Arran

Arran is the name of an island off the coast of Scotland. The origin of the name isn't clear though it's been linked to Scottish Gaelic àirde meaning "height" and Old Irish áru meaning "kidney", likely in reference to the shape of the island. Arran could also be used as a variant spelling of Aaron, a name of uncertain …

Makenna

Makenna is a variant of McKenna, an anglicized form of Gaelic Mac Cionaodha meaning "son of Cionaodh", Cionaodh meaning "beloved of Aodh" composed of Irish cion (love, affection; regard) and Aodh (also spelled Áed, the name of the Celtic god of fire) meaning "fire". It could also be a variant of Cináed meaning "born of fire", also anglicized as Kenneth.  Nicknames: Kenna Origin: Proto-Indo-European   …

Skye

Skye is the name of one of the largest island of the Inner Hebrides of Scotland. The etymology of the name is obscure; it may be derived from Old Norse ský (cloud) and ey (island) meaning "cloud island". It's also been linked to Scottish Gaelic sgitheanach meaning "winged". Skye can also be used as a variant spelling of Sky, referring …

Afton

Afton comes from an English surname, a habitational name for someone who came from a place called Afton. It originated from the name of a river in Ayrshire, Scotland (also known as Afton Water) which was popularized by a poem written by Scottish poet Robert Burns (1759-1796) titled 'Sweet Afton' (1791). The meaning of the word …

Elgin

Elgin comes from a Scottish surname, originating from a place called Elgin, Moray, in Scotland. The meaning behind the name is a little murky. I've seen it listed as meaning "high-minded" or "intelligent", but I've also seen it listed as meaning "little Ireland", made up from Ealg, Eilg, an early Gaelic name for Ireland, combined with a …

Fenella

Fenella is a female given name, the Scottish form of Fionnuala, made up from Irish elements finn (fair, white) and guala (shoulder) meaning “fair shoulder” or “fair-shouldered”. In Irish mythology, Fionnuala is the name of a figure in Irish mythology, the daughter of King Lir and the sister of Aodh, Fiachra, and Conn. She and her brothers were changed into swans by their stepmother Aoife, …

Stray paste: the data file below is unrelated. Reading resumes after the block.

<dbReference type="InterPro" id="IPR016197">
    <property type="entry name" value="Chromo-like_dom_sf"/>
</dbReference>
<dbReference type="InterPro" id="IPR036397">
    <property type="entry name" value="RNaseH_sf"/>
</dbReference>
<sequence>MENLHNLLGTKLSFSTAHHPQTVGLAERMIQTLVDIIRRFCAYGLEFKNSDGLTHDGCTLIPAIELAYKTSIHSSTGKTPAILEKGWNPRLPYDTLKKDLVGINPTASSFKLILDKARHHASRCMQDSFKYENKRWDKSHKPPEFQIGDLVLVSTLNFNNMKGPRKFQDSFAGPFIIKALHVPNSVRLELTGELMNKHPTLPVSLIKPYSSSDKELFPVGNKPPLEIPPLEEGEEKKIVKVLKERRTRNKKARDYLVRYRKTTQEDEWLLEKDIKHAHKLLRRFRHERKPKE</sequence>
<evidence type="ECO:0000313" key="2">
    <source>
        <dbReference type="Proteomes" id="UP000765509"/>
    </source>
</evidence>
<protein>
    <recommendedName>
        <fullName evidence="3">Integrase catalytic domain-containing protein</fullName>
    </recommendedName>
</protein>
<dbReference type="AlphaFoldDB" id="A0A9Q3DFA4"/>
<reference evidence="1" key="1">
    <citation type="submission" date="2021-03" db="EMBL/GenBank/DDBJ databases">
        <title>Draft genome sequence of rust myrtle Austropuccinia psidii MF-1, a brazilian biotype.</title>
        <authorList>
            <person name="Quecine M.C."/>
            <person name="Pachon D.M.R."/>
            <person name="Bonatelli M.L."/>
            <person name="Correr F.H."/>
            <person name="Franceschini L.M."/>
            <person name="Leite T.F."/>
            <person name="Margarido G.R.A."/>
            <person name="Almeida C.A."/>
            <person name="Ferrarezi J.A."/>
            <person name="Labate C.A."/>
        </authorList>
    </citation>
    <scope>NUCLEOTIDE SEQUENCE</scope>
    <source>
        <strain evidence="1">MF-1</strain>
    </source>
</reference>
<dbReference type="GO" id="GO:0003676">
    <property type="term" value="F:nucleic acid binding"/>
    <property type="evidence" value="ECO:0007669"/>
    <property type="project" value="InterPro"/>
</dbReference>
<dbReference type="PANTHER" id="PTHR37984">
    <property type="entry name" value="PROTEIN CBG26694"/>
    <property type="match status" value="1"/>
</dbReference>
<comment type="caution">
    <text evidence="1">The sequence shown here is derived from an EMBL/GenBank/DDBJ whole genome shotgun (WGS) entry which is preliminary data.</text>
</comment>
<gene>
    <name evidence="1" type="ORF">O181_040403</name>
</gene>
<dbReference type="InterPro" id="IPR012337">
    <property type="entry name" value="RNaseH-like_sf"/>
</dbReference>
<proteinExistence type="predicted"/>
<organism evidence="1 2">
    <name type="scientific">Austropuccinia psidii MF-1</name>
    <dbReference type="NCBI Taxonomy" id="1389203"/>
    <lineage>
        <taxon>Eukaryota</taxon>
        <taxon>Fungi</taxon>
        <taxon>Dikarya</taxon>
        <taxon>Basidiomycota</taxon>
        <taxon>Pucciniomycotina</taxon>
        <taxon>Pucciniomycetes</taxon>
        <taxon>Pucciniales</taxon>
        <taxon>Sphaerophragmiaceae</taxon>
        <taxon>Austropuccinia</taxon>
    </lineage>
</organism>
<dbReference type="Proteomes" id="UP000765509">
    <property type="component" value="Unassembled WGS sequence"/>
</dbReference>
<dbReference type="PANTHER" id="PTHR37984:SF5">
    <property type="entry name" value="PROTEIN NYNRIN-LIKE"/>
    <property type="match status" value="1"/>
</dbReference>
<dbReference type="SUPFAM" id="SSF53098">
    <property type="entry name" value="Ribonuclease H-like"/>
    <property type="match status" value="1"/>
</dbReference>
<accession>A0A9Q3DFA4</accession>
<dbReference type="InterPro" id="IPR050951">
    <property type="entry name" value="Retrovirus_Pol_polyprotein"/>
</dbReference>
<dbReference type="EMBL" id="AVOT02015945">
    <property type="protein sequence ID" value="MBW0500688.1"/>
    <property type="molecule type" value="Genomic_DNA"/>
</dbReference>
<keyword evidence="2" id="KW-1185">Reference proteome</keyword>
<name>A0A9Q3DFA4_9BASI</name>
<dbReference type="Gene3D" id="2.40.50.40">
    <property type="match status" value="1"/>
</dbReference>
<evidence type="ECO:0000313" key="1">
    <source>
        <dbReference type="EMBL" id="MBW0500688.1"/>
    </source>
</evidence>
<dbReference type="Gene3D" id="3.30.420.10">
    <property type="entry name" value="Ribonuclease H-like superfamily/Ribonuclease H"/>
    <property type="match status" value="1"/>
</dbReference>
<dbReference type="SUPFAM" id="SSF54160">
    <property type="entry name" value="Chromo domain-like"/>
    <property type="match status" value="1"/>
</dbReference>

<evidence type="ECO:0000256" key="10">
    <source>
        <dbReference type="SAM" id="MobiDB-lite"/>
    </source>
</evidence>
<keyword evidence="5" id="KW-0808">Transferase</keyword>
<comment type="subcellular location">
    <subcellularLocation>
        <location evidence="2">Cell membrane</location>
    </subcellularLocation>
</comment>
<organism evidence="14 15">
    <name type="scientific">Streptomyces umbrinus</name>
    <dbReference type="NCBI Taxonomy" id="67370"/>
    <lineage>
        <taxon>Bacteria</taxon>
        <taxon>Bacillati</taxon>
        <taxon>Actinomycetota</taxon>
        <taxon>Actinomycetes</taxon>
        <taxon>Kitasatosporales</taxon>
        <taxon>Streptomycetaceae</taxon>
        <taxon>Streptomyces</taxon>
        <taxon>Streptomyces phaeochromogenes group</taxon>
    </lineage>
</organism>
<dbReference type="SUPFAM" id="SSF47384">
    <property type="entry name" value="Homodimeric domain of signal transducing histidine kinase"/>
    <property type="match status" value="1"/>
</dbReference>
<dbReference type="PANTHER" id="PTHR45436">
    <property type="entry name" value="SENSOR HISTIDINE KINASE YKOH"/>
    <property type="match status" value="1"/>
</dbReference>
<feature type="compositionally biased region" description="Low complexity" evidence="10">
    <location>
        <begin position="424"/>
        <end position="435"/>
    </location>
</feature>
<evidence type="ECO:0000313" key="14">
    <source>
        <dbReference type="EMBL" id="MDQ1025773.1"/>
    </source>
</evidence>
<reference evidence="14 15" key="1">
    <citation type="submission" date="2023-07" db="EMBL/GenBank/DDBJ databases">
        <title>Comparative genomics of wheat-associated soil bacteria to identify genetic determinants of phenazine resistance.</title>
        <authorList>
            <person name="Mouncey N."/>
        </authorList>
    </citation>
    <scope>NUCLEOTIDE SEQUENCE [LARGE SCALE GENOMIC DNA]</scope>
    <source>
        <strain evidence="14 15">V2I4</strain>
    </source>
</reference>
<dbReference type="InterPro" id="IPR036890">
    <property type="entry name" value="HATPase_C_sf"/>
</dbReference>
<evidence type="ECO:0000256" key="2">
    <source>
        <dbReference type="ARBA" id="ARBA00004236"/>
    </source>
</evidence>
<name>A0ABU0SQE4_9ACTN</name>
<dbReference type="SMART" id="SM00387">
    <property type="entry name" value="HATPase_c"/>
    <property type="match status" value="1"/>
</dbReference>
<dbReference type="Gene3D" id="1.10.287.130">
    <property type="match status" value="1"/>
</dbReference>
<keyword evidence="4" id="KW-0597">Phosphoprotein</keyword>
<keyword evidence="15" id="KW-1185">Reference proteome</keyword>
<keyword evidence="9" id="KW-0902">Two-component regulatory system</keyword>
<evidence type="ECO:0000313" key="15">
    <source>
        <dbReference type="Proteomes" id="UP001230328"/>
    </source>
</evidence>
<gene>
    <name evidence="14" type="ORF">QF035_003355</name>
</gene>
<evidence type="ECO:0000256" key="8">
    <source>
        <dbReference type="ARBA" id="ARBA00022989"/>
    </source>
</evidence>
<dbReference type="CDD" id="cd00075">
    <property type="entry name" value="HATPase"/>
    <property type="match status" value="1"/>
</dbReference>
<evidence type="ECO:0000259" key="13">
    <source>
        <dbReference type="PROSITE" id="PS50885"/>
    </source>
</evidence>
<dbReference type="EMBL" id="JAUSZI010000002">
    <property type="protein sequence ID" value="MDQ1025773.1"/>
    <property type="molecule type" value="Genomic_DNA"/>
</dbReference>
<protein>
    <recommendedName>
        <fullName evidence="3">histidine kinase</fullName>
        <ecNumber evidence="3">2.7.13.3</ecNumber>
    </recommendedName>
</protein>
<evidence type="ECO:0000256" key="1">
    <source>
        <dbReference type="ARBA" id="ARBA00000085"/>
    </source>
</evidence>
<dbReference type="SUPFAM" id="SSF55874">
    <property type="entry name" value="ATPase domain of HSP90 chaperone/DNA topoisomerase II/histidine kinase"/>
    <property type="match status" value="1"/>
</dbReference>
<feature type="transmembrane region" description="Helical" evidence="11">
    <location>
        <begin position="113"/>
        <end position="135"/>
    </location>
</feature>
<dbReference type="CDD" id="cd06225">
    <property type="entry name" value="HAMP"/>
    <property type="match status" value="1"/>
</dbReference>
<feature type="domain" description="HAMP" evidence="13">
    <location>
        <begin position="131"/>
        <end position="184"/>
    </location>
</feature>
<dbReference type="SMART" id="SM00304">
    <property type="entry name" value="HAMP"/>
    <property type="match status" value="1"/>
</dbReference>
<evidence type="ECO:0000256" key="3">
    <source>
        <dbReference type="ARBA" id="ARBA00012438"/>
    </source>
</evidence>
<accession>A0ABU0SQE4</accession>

Gregor

Gregor is a Scottish, German, Slovak, and Slovene form of Gregory, which is the English form of Latinized Greek Gregorius via Ancient Greek Gregorios meaning “watchful, vigilant, alert” which ultimately derives from a PIE root word. Gregor is also a surname originating from the given name; as a Scottish surname it's a shortened form of McGregor meaning "son of Gregor". Origin: Proto-Indo-European Variants: Gregory (English) Gregorios …

Weatherly

Weatherly comes from an English and Scottish surname, a locational name for someone who came from a place called Weatherly. It's made up from Old English elements weðer (wether; a castrated ram) and lēah (woodland; clearing). Origin: Proto-Indo-European Variants: Weatherley (English, Scottish) Weatherlee (English) Weatherlie (English)  

Jamesina

Jamesina is the Scottish feminine form of James, the English form of Late Latin Iacomus via Greek Iakobos, which comes from the Hebrew name Ya’aqov (English form of Jacob) meaning “holder of the heel” or “supplanter”. Nicknames: Jamie/Jaime, Sina, Missy Origin: Hebrew Male forms: James (English)    

Renton

Renton comes from a Scottish surname, a locational name for someone who came from a place called Renton. The second element comes from Old English tun meaning "enclosure, settlement; town" while the first element may be derived from Old English given name Regna from Old English element regen "to govern". Origin: Proto-Indo-European    

Yule

Yule comes from a Scottish and English surname, originally a nickname for someone who was born on Christmas Day. It was originally a pagan holiday celebrated by the German people and originally referred to December and January, though after Christianity it was narrowed down to refer to the 12 days of Christmas. Yule comes from Old English …

Barclay

Barclay comes from a Scottish surname via a locational name for someone who came from a place called Barclay. The name itself comes from English Berkeley meaning "birch wood" or "birch clearing", made up from Old English elements beorc (birch) and lēah (wood, clearing) Origin: Proto-Indo-European Variants: Berkeley (English) Barkley (English)